Communication We divided the world s tech nological communication capacity into

Communication we divided the world s tech nological

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Communication. We divided the world s tech- nological communication capacity into two broad groups: One includes technological sys- tems that provide only unidirectional downstream capacity to diffuse information (referred to as broadcasting), and one provides bidirectional up- stream and downstream channels (telecommu- nication). The ongoing technological convergence between broadcasting and telecommunication is blurring this distinction, as exemplified by the case of digital television, which we counted as broadcasting even though it incorporates a small but existent upstream channel (such as video-on- demand). Fig. 4. World s technological effective capacity to telecommunicate information (table SA2) ( 16 ). Fig. 5. World s technological installed capacity to compute information on general-purpose computers, in MIPS (table SA3) ( 16 ). 1 APRIL 2011 VOL 332 SCIENCE 62 RESEARCH ARTICLES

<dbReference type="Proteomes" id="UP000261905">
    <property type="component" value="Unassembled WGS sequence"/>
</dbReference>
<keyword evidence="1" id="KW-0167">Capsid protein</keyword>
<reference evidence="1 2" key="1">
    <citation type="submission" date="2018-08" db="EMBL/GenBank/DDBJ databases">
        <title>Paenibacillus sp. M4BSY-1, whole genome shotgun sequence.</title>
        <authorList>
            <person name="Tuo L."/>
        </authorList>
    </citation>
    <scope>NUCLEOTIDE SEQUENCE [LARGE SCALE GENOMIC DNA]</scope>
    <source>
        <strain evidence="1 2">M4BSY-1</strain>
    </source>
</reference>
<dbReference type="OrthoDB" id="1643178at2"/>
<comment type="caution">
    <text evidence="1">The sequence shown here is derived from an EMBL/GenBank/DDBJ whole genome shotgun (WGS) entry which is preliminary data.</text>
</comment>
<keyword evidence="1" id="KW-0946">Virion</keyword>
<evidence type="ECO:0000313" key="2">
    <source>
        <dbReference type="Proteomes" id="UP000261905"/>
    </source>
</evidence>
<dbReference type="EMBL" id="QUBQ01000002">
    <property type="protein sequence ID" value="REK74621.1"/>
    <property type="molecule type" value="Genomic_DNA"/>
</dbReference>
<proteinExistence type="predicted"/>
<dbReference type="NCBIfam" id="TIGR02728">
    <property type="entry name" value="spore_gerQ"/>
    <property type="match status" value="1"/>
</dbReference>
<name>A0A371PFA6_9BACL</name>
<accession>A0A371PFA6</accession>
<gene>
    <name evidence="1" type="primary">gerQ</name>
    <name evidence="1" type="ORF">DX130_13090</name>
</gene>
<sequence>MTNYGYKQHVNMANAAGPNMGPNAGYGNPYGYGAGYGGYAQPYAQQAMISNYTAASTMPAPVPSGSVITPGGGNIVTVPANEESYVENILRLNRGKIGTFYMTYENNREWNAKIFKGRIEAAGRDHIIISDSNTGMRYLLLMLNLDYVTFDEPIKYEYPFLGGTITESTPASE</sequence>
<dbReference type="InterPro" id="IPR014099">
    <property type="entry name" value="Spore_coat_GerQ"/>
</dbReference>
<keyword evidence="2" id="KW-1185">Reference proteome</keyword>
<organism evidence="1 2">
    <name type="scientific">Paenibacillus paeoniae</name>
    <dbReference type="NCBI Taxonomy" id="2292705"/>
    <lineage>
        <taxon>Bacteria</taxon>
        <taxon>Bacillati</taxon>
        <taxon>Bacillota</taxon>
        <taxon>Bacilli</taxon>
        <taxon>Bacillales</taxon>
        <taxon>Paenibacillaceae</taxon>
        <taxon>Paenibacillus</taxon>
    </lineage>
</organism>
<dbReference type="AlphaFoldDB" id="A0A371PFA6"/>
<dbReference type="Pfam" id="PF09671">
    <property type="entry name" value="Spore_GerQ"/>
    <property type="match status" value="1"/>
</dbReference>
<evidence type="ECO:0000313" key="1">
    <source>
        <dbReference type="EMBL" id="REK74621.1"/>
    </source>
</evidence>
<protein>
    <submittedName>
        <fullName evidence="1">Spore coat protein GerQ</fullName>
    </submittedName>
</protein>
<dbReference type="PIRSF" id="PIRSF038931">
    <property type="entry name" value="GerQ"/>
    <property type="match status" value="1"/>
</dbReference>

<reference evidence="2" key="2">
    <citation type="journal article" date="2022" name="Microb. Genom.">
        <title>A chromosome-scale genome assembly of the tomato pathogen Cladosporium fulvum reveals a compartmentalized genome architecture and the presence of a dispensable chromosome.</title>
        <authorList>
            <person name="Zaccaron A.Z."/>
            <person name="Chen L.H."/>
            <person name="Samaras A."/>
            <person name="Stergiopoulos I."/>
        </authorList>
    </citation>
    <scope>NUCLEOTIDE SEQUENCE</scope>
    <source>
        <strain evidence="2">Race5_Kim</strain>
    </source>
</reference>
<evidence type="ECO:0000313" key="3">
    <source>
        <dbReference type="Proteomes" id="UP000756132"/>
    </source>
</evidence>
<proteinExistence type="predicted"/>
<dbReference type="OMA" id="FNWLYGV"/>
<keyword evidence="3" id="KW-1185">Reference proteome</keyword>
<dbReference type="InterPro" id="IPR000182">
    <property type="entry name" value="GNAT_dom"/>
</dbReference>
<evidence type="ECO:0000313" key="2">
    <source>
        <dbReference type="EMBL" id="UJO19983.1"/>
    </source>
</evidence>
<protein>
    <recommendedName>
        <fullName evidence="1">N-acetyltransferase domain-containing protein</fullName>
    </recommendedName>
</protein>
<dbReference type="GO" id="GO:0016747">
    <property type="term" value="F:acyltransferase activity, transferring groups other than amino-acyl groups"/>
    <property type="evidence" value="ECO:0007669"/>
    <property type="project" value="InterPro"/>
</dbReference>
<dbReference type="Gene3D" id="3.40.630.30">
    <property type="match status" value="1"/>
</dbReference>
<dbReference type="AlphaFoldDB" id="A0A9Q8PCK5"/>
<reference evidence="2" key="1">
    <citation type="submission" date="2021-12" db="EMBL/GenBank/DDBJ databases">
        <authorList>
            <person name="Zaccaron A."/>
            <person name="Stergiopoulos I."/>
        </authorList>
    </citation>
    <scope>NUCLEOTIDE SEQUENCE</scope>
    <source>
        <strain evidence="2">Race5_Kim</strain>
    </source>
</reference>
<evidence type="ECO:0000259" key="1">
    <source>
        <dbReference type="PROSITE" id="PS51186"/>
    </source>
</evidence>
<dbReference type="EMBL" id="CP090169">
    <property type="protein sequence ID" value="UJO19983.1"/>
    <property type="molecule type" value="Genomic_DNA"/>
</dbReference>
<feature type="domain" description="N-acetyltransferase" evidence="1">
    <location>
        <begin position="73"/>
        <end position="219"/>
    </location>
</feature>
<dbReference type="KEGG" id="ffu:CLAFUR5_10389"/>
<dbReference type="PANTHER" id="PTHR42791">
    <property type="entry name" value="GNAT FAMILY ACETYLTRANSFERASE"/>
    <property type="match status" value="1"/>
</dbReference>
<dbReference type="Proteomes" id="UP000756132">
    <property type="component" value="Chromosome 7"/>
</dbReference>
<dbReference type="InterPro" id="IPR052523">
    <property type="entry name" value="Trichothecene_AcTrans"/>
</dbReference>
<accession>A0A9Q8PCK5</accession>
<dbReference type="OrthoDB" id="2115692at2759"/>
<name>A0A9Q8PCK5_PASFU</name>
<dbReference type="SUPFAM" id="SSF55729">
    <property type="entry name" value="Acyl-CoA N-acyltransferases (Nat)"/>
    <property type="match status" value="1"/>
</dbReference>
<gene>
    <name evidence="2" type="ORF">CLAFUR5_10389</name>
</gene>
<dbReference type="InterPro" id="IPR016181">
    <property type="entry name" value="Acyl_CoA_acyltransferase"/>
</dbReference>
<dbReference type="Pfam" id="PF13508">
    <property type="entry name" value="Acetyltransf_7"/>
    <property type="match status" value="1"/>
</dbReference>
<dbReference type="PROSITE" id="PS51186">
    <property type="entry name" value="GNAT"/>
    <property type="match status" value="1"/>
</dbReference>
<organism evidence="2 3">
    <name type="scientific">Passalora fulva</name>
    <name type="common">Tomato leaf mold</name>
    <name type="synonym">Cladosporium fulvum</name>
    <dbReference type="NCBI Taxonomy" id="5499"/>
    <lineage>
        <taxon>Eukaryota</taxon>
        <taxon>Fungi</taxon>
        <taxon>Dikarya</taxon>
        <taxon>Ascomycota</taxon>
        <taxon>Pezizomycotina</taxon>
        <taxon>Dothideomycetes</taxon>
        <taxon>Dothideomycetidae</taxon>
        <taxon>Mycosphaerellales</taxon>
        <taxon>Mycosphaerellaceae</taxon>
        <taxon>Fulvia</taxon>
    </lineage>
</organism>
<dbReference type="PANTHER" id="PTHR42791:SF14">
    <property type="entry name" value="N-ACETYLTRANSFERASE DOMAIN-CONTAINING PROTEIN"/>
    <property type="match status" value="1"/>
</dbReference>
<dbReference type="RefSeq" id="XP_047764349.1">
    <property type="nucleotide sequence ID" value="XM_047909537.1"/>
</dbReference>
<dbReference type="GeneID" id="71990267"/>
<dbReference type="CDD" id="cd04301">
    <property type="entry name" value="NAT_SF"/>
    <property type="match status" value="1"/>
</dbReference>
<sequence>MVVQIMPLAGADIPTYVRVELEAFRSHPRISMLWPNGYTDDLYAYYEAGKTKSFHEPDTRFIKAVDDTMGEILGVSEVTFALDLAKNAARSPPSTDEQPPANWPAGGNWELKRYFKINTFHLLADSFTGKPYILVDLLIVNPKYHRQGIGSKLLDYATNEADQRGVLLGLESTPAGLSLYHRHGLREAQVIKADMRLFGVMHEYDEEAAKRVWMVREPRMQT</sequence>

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The inventories of Figs. 3 and 4 account for only those bits that are actually communicated. In the case of telecommunication, the sum of the effective usages of all users is quite similar to the total installed capacity (any difference represents an over- or future investment). This is because most backbone networks are shared and only used sporadically by an individual user. If all users demanded their promised bandwidth simul- taneously, the network would collapse. This is not the case for individual broadcast subscribers, who could continuously receive incoming infor- mation. To meaningfully compare the carrying capacities of each, we applied effective consump- tion rates to the installed capacity of broadcasting (calling it the effective capacity). This reduced the installed capacity by a stable factor (by 9 in 1986, 9.1 in 1993, 8.7 in 2000, and 8.4 in 2007), implying an average individual broadcast con- sumption of roughly 2 hours and 45 min per 24 hours. It did not notably change the relative distribution of the diverse technologies (Fig. 3). Figure 3 displays the capacity of six analog and five digital broadcast technologies, including newspapers and personal navigation devices [glob- al postioning system (GPS)]. In 1986, the world s technological receivers picked up around 432 exabytes of optimally compressed information, 715 optimally compressed exabytes in 1993, 1.2 optimally compressed zettabytes in 2000, and 1.9 optimally compressed zettabytes in 2007. Cable and satellite TV steadily gained importance, but analog, over-the-air terrestrial television still dominated the evolutionary trajectory. Digital satellite television led the pack into the digital age, receiving 50% of all digital broadcast signals in 2007. Only a quarter of all broadcasting in- formation was in digital format in 2007. The share of radio declined gradually from 7.2% in 1986 to 2.2% in 2007. Figure 4 presents effective capacity of the three most common bidirectional analog tele- communication technologies and their four most prominent digital heirs. The 281 petabytes of op- timally compressed information from 1986 were overwhelmingly dominated by fixed line teleph- ony, whereas postal letters contributed only 0.34%.
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